The University of Utah men’s basketball team still has one major piece of offseason business in the wind. He is home in Arizona, mostly in a holding pattern at the moment.

Utes junior forward Timmy Allen declared for the NBA draft to zero fanfare. No tweet, no social media announcement, his name simply appearing on the list of early-entry candidates the NBA released on April 28.

Some clarity on the situation was expected this week with the NCAA deadline for underclassmen to withdraw their names from consideration slated for June 3. With the NBA calendar in flux thanks to the COVID-19 pandemic, the NCAA delayed the withdrawal date. On Thursday, the college sports governing body announced a new withdrawal date of Aug. 3 or 10 days after a yet-to-be-announced NBA Draft Combine, whichever comes first.

“With the deadline moved back, not just us, but I think a lot of kids are at a standstill in terms of how to proceed,” Ray Arvizu, Allen’s Godfather and former AAU coach with Southern California-based Compton Magic, told The Salt Lake Tribune on Thursday. “His intention was to get some good, honest feedback from NBA teams about what he needs to work on, not just for the next level, but immediately for next season. That’s where his mindset has been.

“We anticipate being back at Utah regardless.”

Arvizu indicating Allen will back at Utah for his junior season is all well and good, but the 2020 All-Pac-12 second-team selection has the right to see this unprecedented, unorthodox pre-draft process through to the end, even if that does leave the Utes with roster volatility for two more months.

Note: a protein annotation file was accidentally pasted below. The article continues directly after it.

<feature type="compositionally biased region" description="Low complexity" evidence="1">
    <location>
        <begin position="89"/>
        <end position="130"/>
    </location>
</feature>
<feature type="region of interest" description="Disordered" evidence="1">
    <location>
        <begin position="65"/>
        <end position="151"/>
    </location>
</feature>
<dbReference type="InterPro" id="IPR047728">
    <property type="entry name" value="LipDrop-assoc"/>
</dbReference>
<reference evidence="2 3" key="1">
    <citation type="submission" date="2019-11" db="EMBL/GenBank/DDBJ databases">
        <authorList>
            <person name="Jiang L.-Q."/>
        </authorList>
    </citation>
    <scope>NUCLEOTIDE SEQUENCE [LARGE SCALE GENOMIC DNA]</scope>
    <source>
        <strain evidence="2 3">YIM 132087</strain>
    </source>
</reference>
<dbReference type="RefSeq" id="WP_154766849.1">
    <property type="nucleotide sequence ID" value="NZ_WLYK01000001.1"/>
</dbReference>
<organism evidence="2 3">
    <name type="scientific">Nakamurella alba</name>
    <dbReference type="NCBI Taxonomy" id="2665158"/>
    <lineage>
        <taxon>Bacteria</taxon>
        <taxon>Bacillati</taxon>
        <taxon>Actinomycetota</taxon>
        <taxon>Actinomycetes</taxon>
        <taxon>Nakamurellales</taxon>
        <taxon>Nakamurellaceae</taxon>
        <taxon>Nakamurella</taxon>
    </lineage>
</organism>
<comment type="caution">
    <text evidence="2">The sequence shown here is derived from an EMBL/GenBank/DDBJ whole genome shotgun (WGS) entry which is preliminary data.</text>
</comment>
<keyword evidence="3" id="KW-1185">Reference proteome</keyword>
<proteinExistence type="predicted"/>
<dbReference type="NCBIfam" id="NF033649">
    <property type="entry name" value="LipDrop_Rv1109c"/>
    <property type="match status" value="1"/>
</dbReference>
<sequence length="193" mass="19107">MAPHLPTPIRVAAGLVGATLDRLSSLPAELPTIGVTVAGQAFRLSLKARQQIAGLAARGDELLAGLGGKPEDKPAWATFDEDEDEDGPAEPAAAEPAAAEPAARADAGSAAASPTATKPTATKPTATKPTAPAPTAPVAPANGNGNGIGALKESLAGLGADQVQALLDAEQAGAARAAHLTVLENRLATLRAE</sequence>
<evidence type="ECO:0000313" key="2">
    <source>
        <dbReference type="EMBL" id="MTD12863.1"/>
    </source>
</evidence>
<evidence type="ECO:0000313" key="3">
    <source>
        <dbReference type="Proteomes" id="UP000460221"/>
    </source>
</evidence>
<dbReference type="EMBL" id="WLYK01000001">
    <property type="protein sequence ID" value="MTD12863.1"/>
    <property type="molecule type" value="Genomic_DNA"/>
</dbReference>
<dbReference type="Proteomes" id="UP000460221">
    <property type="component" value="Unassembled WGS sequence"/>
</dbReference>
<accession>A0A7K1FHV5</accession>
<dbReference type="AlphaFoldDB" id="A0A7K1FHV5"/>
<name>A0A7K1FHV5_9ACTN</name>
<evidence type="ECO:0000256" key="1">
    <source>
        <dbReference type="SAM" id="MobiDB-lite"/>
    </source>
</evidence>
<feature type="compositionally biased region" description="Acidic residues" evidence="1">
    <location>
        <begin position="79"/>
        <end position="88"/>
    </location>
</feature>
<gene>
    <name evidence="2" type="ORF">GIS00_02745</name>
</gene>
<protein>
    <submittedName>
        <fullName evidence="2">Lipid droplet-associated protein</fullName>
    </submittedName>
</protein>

To that end, multiple sources have told The Tribune in recent weeks that Allen has been present and engaged with all team activities via Zoom, something Arvizu confirmed on Thursday.

“When he signed with Utah, there was never any intention of leaving early, he intended to stay there four years,” Arvizu said. “I really think he has a pretty good handle on things, he likes the community there.”

With COVID-19 leading to a ban on in-person facility visits and group workouts during the pre-draft process, Zoom calls have been the primary replacement for decision-makers looking to meet with a prospect. Per Arvizu, Allen has yet to have a Zoom call with an NBA team, but that could still change as the withdrawal date gets closer.

The big question now for prospects, including BYU’s Yoeli Childs, Utah State’s Sam Merrill and Utah’s Both Gach, is whether or not the ban on facility visits and group workouts will be lifted before the Aug. 3 withdrawal date. The presumed answer is no, but as states begin to open up and return to some form of normalcy this spring, that could still change.

“I think that’s the play right now, to see what that situation looks like,” Arvizu said. “He would really like the opportunity to see what type of work he has to do to eventually get to the next level. None of this is going to interfere with next season, though. He’s excited about the young talent, so once he gets back to Utah, he wants to win the Pac-12, he wants to play in the NCAA Tournament, he wants to keep being a leader.

“He’s pretty excited about the future.”